Safeguarding primary children

Aug 22, 2017 by

Happy to share Rebecca Thomas’ article about the forthcoming conference. Excellent subject to showcase vital educational resources and explore how we add to safer childhoods.

 

Here’s a question: how do we teach young children about which secrets are good and which secrets are bad, give them the confidence to speak out about things that are troubling them, but not scare them?  This is a question that has been pondered by many professionals involved with safeguarding and of course parents.  Too often children are groomed in an attempt by the perpetrator of the abuse to stop them speaking out and award-winning children’s author Christina Gabbitas believes that we are still not bold enough in talking about this topic with children in an appropriate manner in order to protect them.  Christina’s passion for improving things in this area led to a year of research, which showed that there were no books for four to seven year olds that addressed this issue in a manner appropriate to their understanding.  Using public support from Kickstarter, a crowdfunding platform for creative projects, and her own money Christina wrote and published Share Some Secrets.  Illustrator Ric Lumb provided the carefully crafted pictures which ensure the story is not at all graphic in tackling this sensitive subject.  Christina worded the story to make it not only appropriate for the age range, but to allow those reading the book to the child to use everyday language that they themselves would also feel comfortable with.  It is written in rhyme too, making it more engaging.  The book received immediate recognition making it to the final of the 2016 People’s Book Prize in the children’s category.

 

To ensure that the book reached as wide an audience as possible and those that needed it most, Christina forged partnerships with both the NSPCC and Barnardo’s.  The NSPCC endorsed the book and placed it in their library, sending out one hundred copies through their Schools Service.  In a corporate partnership with Barnardo’s a special edition was produced for their 150thanniversary and a portion of the proceeds from the sale of the book went to the charity.  Further endorsements followed from teachers, parents, children and safeguarding consultants, such as Ann Marie Christian.  Christina also had the privilege of being invited to meet Dame Esther Rantzen when she visited The NSPCC’s Leeds base as part of Childline’s 30th anniversary celebrations.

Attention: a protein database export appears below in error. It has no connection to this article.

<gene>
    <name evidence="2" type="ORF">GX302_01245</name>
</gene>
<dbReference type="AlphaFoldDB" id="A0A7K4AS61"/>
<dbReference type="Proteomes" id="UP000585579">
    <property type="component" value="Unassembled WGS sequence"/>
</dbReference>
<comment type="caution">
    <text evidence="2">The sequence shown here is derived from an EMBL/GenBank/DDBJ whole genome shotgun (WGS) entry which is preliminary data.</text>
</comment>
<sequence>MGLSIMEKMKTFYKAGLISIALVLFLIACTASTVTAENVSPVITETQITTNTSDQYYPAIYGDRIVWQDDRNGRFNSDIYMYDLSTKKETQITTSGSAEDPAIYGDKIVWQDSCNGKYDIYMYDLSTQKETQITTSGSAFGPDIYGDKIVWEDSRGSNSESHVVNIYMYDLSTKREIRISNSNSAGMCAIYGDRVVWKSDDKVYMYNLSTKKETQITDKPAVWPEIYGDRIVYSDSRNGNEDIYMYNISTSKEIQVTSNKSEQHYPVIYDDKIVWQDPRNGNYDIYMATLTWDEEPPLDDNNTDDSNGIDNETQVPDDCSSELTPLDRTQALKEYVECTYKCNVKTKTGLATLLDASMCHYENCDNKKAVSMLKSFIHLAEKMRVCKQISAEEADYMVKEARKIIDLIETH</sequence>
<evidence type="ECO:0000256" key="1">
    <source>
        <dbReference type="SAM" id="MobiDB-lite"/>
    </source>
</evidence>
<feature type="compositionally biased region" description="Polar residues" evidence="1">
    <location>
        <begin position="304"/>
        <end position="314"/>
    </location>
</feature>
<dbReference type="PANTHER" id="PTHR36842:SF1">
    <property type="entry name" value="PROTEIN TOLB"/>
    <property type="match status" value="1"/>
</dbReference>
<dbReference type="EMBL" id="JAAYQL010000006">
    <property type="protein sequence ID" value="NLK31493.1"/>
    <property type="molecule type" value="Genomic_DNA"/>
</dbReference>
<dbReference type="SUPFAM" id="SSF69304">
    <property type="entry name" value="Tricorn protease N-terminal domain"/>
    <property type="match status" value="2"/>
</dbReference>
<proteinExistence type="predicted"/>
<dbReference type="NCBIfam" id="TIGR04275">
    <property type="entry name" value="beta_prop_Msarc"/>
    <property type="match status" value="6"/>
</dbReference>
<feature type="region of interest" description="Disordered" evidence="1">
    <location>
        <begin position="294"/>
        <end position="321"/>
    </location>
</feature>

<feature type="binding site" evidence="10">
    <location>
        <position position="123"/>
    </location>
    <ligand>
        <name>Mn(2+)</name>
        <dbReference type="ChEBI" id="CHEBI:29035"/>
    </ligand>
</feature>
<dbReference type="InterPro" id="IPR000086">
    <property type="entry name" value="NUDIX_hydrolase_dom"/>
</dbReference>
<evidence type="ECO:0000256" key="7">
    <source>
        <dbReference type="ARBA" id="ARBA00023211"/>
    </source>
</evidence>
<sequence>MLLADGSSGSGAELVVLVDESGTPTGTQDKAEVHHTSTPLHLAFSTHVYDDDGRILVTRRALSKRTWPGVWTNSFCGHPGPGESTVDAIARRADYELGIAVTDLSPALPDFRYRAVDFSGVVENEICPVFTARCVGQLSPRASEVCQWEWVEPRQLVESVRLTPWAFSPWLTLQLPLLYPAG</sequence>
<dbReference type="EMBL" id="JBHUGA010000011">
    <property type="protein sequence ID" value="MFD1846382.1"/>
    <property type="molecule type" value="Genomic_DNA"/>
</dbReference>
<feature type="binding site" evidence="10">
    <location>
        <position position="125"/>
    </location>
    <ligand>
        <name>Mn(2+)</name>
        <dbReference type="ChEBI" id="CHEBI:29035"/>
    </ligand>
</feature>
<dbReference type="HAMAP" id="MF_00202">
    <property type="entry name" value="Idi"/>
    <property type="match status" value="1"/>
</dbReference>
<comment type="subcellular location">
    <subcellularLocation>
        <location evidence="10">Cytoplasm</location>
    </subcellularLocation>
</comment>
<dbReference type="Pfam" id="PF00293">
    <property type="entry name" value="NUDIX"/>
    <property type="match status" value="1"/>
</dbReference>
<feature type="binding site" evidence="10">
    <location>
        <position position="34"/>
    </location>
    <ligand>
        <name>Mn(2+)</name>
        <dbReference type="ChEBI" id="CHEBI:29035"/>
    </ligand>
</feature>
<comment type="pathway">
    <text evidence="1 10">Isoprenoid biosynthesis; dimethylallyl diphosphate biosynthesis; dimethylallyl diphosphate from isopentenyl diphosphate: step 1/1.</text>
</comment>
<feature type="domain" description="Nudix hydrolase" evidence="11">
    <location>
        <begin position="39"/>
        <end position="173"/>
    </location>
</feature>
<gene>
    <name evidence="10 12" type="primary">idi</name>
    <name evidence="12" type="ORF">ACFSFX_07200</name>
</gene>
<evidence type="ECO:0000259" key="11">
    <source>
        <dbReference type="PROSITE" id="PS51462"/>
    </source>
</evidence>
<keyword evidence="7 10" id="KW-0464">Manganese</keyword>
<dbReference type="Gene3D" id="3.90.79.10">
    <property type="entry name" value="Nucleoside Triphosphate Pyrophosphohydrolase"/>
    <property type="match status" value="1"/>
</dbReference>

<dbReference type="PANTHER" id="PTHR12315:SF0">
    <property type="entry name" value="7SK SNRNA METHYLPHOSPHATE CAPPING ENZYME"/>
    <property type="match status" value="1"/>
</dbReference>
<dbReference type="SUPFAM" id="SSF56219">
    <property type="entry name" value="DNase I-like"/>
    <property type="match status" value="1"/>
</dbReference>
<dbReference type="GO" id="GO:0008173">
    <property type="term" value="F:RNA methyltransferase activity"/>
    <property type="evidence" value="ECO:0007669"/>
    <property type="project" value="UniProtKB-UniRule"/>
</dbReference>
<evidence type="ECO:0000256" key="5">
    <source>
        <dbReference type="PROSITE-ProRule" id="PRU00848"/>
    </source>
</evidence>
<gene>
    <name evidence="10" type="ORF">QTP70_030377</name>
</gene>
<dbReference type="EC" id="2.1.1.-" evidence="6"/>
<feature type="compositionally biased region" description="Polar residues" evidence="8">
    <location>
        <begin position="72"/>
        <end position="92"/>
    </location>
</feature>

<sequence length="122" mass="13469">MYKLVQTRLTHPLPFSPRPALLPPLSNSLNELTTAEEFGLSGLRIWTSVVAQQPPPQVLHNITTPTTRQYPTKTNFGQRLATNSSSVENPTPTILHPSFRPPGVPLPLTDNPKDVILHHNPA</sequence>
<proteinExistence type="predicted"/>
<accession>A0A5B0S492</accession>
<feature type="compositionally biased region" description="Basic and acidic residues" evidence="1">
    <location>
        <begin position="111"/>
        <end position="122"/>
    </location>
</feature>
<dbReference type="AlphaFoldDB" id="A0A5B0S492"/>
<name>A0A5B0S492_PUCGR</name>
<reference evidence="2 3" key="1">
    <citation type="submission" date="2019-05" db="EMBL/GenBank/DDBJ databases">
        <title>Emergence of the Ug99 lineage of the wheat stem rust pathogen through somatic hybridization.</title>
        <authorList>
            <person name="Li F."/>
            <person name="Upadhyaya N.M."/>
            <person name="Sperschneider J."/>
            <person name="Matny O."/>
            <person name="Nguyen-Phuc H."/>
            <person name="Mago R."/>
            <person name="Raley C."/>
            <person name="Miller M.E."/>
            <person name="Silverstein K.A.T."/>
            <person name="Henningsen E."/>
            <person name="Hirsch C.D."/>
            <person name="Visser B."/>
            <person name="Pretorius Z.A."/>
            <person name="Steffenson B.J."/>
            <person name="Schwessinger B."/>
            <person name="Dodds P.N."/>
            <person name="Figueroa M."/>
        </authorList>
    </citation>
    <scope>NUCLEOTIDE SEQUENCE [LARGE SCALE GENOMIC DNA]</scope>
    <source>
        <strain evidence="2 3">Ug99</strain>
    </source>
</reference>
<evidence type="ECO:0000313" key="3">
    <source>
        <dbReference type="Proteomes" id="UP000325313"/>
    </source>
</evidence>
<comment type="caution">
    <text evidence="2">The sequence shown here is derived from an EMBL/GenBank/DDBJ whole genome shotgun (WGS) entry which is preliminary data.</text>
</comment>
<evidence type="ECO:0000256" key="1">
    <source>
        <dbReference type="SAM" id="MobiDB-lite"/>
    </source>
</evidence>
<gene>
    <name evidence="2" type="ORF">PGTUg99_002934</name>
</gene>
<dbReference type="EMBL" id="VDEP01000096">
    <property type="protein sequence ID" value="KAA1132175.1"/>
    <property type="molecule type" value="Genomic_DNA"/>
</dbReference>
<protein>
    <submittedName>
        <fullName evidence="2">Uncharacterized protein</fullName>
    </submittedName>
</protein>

Christina’s passion for getting the message across to as many children as possible hasn’t stopped since the initial publication and partnerships.  The book has been translated into Spanish and is awaiting publication, but this isn’t the only ongoing development.  In October last year Christina met students studying animation at Sheffield Hallam University, who have worked with Share Some Secrets, and a year after the initial meeting the animation of Share Some Secrets will be launched at the university on 19 October.  This important resource will be freely available online after its launch.

 

However Christina is not content to rest in her mission to promote safeguarding up the agenda.  Through her company Eliziam Events she will be hosting a conference on 1 February next year at the Royal Armouries, Leeds entitled Creative Resources Safeguarding Primary Children.  It is set to highlight the importance and effectiveness of utilising resources that are currently available in the field of safeguarding. When conducting her research before writing Share Some Secrets, it became apparent to Christina that there are more resources available to help ‘pick up the pieces’, but not enough preventative measures available and in place. The conference aims to help highlight, educate and inform public sector organisations, charities and private organisations, where resources can be found.  Whilst Christina will talk about her book, she has also assembled an excellent group of speakers from a broad range of professional backgrounds including charities, legal, social work, the arts and health, and more speakers and panellists are being added to the event.  Each will seek to highlight the range of resources and their effectiveness in trying to prevent abuse of the youngest in our society.  David Niven, Chair of Bradford and Tameside Safeguarding Children’s Boards is advising Christina for this event.  Bookings are now open via the Eliziam Events website http://eliziamevents.com/ , with early bird tickets available until 10 October.  There are no other events currently focussing on resources and it is hoped that a successful event will allow Eliziam to bring it to other areas of the country perhaps later in 2018.

 

With arrests and trials still happening in high-profile child exploitation scandals such as Rotherham, it is important that we do not rest in the mission to ensure that children, as well as parents, carers, teachers and other professionals, have the tools they need to prevent child abuse happening or stop it early.  We have a long way to go to achieve this, but each step is vital to improving outcomes for all children and preserving childhood as the special time it should be.

 

Article written by Rebecca Thomas, RM Language Services

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